There are clear indications that the US labor market is struggling more than it perhaps ever has before. The Wall Street Journal has found that there are 4.3 million workers missing from the national workforce, and the reasons behind this can’t even just be blamed on coronavirus. Workers are more empowered than they ever have been before, and to add to this, immigration policy remains restrictive – tapering the amount of workers who can come into the US to help demand. Reviewing and improving immigration is likely to be the easiest way for large-scale change to benefit the market.
Current state of affairs
The American immigration system is predicated on a series of visa types that define how and where workers can work. An H2B visa application is minded towards non-agricultural seasonal workers for use in, for instance, tourism industries. However, as MarketWatch explores, there has been a 30-year cap on visa increases, a policy dating back to the administration of George H W Bush. The US population has increased by 35 million people during that time, a huge increase in population and demand for labor proportional to the actual increase in new workers in the market. Removing this cap, or readjusting it to allow a greater number of migrant workers, is a clear common sense move in rebalancing the economy in a way that will ensure work is completed.
One of the reasons behind the slowness of immigration reform is controversy elsewhere in the system. Human Rights Watch has outlined what they view as hypocrisy in the current immigration system; programs that impact migrant worker flows in disproportionate ways continue to be expanded and shuffled around without thought for the wider picture. It’s understandable why, given the controversy that immigration reform often creates when discussed on the biggest stages, but it’s something that needs to be addressed sooner rather than later – both for the benefit of the labor market and the human rights of Americans.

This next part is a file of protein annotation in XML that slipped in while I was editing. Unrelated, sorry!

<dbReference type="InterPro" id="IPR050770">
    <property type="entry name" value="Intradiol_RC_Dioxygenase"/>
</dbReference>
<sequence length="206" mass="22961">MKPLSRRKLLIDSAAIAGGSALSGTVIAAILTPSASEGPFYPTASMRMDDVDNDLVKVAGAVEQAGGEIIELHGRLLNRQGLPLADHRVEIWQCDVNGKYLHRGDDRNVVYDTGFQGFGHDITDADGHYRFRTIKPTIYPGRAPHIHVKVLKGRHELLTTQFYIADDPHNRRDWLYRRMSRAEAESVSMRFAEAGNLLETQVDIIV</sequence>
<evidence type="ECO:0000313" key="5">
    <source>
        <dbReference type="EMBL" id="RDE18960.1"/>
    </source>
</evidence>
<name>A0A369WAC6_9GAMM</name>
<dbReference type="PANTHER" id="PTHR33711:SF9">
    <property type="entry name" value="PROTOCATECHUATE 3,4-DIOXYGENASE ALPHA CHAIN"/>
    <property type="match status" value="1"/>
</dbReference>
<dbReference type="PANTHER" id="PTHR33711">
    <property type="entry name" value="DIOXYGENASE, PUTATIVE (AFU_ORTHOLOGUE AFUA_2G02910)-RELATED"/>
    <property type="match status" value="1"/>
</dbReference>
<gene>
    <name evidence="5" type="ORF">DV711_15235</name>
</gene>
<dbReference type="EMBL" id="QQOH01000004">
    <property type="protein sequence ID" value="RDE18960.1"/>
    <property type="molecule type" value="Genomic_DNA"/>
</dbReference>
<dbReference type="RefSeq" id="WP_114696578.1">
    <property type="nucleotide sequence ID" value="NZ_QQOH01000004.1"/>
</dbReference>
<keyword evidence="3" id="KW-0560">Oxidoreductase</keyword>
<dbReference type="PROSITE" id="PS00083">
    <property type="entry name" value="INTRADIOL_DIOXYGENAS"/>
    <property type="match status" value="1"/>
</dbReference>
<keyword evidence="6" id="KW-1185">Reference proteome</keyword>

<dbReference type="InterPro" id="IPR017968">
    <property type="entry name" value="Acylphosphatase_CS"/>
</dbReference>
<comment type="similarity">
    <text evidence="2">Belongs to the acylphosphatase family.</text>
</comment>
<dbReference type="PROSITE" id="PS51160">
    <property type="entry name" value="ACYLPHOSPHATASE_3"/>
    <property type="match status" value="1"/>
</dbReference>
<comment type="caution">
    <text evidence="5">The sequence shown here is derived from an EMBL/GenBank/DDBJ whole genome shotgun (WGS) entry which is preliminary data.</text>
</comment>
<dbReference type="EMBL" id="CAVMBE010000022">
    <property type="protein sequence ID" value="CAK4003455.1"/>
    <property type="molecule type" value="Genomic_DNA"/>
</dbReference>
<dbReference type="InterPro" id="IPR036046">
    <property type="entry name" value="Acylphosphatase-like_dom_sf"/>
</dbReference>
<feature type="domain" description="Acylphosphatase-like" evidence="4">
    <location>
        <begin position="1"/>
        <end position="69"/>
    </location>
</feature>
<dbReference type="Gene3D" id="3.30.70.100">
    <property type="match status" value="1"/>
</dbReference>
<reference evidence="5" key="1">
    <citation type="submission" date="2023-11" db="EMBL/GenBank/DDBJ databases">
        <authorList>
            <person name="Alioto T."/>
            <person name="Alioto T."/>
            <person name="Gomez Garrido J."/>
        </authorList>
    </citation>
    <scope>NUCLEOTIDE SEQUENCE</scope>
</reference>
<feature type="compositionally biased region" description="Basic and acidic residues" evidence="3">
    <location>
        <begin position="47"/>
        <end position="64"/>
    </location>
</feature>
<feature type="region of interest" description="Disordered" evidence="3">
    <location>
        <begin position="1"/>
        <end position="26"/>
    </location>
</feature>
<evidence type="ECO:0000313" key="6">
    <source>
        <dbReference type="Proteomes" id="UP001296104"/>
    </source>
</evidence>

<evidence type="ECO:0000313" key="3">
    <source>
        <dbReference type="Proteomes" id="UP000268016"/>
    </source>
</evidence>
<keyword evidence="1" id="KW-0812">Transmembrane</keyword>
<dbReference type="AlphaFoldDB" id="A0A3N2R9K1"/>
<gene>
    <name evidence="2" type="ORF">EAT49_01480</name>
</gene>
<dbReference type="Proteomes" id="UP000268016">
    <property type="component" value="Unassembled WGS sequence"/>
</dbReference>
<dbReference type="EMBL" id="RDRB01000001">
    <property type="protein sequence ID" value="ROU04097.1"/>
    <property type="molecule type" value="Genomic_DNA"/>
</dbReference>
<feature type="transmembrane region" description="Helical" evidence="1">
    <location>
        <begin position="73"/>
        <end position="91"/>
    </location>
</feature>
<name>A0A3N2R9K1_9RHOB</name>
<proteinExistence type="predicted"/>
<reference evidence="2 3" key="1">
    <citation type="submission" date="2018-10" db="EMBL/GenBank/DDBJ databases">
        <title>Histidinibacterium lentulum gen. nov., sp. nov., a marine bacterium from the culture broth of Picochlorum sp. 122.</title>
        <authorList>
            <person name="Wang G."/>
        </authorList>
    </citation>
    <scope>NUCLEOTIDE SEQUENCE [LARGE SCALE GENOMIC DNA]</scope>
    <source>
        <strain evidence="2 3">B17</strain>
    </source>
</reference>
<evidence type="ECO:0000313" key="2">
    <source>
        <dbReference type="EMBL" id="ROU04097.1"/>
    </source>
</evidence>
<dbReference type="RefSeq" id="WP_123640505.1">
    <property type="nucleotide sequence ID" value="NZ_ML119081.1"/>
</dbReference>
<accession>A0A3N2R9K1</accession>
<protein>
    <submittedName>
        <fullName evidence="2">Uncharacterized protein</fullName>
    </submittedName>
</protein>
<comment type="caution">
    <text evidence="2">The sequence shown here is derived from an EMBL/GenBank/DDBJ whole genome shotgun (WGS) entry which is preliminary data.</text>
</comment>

There may be hope on the horizon, however. The New York Times recently reported that a new focus on immigration would be created with regards to the huge green card backlog. Aside from providing outcomes and a sense of security to many immigrants currently in the USA, this will also help to give the government a better picture of where immigration stands. Making the argument for or against more immigration is then made easier by virtue of all the cards being on the table. Getting to a point where everything is on a level will undoubtedly provide help to provide new arguments for directed, labor-force oriented immigration on a new scale.
Long-term change can come from immigration, too. The skills and education afforded to American citizens can be extended to immigrants, too, creating a wider and more well-balanced pool of skilled citizens to help complete every form of work. That’s true whether it’s seasonal, skilled, or anywhere in between.